IBM has been detailing its plans for redundancies in its European operations.
Speaking at a live webcast Mark Loughridge, chief financial officer at IBM, said that the job cuts have been under examination since the first-quarter results on 14 April.
Weak demand in the European market has been blamed for the cuts, over two thirds of which will fall in Germany, the UK, Italy and France.
"There is no longer a need for a pan-European management level," explained Loughridge.
"We are pushing more decision making responsibility down through the management structure to client-facing teams. Changing our operating model enables us to make high-value offerings and overcome competitive threats."
Loughridge said that resources would be shifted from low-growth to high-growth areas and would consolidate existing service centres to a smaller number of "centres of excellence" that would reduce costs.
He stressed that territories, coverage by representatives and client relationships would not be affected.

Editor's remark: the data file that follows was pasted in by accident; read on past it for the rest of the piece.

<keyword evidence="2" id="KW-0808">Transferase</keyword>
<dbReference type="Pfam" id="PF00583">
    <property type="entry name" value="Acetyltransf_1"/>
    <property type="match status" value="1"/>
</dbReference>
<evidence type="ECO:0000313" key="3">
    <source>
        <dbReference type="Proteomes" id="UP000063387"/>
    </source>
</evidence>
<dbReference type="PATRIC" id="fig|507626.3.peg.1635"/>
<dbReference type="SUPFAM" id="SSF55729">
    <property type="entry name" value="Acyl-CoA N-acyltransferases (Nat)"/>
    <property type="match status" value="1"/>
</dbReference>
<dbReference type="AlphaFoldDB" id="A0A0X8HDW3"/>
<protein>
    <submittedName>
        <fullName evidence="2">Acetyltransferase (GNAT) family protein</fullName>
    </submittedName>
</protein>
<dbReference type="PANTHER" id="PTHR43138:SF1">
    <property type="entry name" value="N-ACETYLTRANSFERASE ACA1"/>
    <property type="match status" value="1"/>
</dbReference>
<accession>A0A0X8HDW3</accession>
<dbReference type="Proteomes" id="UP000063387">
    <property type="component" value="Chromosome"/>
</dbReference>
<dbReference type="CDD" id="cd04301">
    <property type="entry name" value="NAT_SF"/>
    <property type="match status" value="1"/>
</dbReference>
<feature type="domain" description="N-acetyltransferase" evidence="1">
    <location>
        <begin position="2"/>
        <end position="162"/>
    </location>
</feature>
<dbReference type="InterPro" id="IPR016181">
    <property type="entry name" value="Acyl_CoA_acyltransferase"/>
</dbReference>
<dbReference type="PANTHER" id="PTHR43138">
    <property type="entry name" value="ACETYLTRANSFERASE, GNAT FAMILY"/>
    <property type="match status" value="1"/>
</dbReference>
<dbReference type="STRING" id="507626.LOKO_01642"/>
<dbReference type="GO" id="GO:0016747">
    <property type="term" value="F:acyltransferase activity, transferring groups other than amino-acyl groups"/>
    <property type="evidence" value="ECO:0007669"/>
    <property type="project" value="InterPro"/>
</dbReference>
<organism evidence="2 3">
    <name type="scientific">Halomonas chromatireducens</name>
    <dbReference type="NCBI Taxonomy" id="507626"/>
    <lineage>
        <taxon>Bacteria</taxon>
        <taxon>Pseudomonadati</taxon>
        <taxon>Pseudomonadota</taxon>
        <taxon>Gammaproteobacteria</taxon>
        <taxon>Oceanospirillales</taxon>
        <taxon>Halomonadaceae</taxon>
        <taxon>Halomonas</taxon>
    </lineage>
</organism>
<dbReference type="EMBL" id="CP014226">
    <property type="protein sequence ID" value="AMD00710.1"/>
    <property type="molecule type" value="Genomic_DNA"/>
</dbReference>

IBM will attempt to make all redundancies voluntary in Europe, but compulsory cuts may be necessary, particularly in IBM centres outside the EU.
The corporate restructuring will begin on 4 July, and savings should be seen by the end of the year, according to Loughridge.
Ian Wesley, research director at analyst firm Ovum, said: "It has become increasingly clear to many US companies that high labour costs and a position on the western fringe of Europe do not make France the ideal place for a European headquarters.
"So the whole IBM EMEA Paris-based organisation has been living on borrowed time, and this restructuring sounds its death knell."
IBM said that the deal with Lenovo to sell its PC business was vital as it extricated the company from a volatile, low-margin business and allowed it to concentrate on high-value consultancy services.
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